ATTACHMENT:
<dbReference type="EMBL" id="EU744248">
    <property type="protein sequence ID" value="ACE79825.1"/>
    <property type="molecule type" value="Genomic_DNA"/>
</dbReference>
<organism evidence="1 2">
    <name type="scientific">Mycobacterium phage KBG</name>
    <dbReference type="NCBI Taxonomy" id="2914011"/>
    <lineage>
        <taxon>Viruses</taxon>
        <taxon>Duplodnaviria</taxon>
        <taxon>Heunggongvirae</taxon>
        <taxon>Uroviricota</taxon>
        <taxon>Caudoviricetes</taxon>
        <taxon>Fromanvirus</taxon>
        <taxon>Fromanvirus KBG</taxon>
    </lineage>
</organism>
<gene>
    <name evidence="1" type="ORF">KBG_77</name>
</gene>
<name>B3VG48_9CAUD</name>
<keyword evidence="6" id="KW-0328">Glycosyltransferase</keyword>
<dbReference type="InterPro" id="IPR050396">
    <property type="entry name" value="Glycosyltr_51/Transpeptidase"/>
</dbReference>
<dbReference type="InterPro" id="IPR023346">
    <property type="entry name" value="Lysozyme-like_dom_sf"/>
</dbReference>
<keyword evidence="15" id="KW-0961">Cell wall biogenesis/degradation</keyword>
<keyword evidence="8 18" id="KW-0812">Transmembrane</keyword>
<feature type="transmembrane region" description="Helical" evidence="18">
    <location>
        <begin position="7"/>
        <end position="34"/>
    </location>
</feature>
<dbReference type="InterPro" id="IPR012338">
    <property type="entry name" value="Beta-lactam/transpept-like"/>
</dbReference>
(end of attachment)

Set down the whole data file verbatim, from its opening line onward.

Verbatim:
<dbReference type="EMBL" id="EU744248">
    <property type="protein sequence ID" value="ACE79825.1"/>
    <property type="molecule type" value="Genomic_DNA"/>
</dbReference>
<organism evidence="1 2">
    <name type="scientific">Mycobacterium phage KBG</name>
    <dbReference type="NCBI Taxonomy" id="2914011"/>
    <lineage>
        <taxon>Viruses</taxon>
        <taxon>Duplodnaviria</taxon>
        <taxon>Heunggongvirae</taxon>
        <taxon>Uroviricota</taxon>
        <taxon>Caudoviricetes</taxon>
        <taxon>Fromanvirus</taxon>
        <taxon>Fromanvirus KBG</taxon>
    </lineage>
</organism>
<gene>
    <name evidence="1" type="ORF">KBG_77</name>
</gene>
<name>B3VG48_9CAUD</name>
<keyword evidence="6" id="KW-0328">Glycosyltransferase</keyword>
<dbReference type="InterPro" id="IPR050396">
    <property type="entry name" value="Glycosyltr_51/Transpeptidase"/>
</dbReference>
<dbReference type="InterPro" id="IPR023346">
    <property type="entry name" value="Lysozyme-like_dom_sf"/>
</dbReference>
<keyword evidence="15" id="KW-0961">Cell wall biogenesis/degradation</keyword>
<keyword evidence="8 18" id="KW-0812">Transmembrane</keyword>
<feature type="transmembrane region" description="Helical" evidence="18">
    <location>
        <begin position="7"/>
        <end position="34"/>
    </location>
</feature>
<dbReference type="InterPro" id="IPR012338">
    <property type="entry name" value="Beta-lactam/transpept-like"/>
</dbReference>